The Catholic Church of Montreal plans to bar priests, volunteers and all those involved in faith education from being alone with children.

François Sarrazin, chancellor of the Montreal Archdiocese, said a pilot project — to begin in 10 churches later this year — is a preventative measure and that churches in other provinces including Ontario have already implemented similar policies.

"It's important that the church shows it's making an effort and that our society can have confidence in the church and can say 'they did their homework, now they're credible,'" he said.

The pilot will involve French-speaking, English-speaking and parishes from various cultural communities that volunteer to participate and diocesan offices and services.

Sarrazin said it's important to protect not just children, but all vulnerable people who seek out pastoral care, including the elderly.

'Protecting the church'

The measure is part of a policy the archdiocese is calling "Responsible Pastoral Ministry."

Sarrazin said while the church has been rocked in recent years by allegations of sexual abuse of children, those allegations aren't always founded.

"To give [their story] importance, a child can give an account of an incident that isn't always true," he said.

For that reason, the policy is already in place, but in an unofficial capacity, Sarrazin said.

When asked to clarify the reasons behind the policy, Sarrazin named three.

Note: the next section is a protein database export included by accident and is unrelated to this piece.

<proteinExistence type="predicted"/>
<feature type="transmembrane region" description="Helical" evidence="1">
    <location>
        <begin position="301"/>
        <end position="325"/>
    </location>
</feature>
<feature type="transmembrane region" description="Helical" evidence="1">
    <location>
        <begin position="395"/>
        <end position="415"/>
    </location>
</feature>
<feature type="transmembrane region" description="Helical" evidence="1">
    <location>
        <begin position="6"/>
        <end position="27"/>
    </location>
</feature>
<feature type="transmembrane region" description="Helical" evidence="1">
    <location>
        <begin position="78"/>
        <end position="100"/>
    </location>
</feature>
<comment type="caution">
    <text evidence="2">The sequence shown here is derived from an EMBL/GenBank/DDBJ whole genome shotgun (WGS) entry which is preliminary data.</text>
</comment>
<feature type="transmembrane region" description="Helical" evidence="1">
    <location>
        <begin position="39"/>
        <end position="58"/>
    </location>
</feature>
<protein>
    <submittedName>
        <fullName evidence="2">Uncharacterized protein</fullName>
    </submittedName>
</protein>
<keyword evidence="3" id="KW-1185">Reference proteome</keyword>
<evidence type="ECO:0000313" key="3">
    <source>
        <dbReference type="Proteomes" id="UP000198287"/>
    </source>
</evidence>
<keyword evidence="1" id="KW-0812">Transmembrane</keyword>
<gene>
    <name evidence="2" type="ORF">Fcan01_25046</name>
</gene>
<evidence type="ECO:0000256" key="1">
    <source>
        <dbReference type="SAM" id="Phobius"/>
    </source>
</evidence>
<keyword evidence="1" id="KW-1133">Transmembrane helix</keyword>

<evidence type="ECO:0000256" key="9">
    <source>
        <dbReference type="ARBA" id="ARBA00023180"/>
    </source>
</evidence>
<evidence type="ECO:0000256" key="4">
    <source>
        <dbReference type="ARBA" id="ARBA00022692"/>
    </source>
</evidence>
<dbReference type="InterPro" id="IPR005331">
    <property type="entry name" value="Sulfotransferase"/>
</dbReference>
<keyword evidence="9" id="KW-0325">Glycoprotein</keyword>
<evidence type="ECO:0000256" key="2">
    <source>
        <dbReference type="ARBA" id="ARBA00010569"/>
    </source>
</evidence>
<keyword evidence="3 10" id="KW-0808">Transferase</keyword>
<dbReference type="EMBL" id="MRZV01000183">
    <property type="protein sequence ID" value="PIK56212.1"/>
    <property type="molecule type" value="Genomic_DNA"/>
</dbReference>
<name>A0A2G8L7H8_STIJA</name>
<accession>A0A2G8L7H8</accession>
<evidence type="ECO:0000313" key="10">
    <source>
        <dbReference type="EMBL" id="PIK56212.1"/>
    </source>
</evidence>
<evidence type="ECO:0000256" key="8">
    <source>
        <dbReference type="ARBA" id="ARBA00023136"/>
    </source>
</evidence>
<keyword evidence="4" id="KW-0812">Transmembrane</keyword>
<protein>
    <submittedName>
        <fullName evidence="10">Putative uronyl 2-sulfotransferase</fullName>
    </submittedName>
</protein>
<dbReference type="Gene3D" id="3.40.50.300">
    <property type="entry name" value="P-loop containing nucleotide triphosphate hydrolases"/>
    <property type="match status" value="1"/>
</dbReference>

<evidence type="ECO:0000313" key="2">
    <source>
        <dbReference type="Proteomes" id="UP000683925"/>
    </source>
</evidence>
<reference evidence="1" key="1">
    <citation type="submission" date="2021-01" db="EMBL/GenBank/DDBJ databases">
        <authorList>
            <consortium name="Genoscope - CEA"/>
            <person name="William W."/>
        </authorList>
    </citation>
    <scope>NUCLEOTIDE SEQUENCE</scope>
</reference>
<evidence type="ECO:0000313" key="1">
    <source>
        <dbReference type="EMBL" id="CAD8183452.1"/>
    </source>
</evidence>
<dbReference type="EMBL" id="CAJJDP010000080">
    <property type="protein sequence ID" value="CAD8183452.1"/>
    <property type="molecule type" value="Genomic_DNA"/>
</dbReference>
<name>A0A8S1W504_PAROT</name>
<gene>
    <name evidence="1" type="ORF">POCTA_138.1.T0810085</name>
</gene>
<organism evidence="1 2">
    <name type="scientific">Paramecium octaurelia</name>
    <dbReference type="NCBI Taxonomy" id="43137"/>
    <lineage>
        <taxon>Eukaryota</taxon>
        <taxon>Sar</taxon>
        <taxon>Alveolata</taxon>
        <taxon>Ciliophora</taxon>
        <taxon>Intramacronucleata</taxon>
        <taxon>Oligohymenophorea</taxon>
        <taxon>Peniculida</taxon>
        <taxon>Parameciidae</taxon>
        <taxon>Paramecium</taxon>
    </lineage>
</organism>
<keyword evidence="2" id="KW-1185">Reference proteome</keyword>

"Protecting victims, protecting families, protecting the church," he said.

Sarrazin told Radio-Canada a child would be accompanied by their parents for rites such as confession. The parents would be sitting further away, but would still be able to see their child.

'Damage control,' victims' group says

Quebec's Association of Victims of Priests calls the move too little, too late.

"This is damage control. The church has suffered a lot of flak because of its inaction about pedophile priests. But this is just a baby step. It needs to do an awful lot more," said Carlo Tarini, a spokesman for the group.

John Zucchi, a professor in the department of history and classical studies at Montreal's McGill University, said the pilot project is a first step.

"Many of these victims have a very painful past and suffered unjustly ... I understand their frustration ... The local diocese is going to take this one step at a time. If these guidelines are not enough, I'm sure there will be more action."

He added that the Vatican will be watching closely.

"Historically, there have been people, religious people, who have called for safeguards — it's come from the grassroots. But this time here in particular it's coming from Rome — the Vatican, Pope Benedict and now Pope Francis who pushed for all types of safeguards. The dioceses around the world have been following on these indications from Rome."

with files from Alison Northcott and Justin Hayward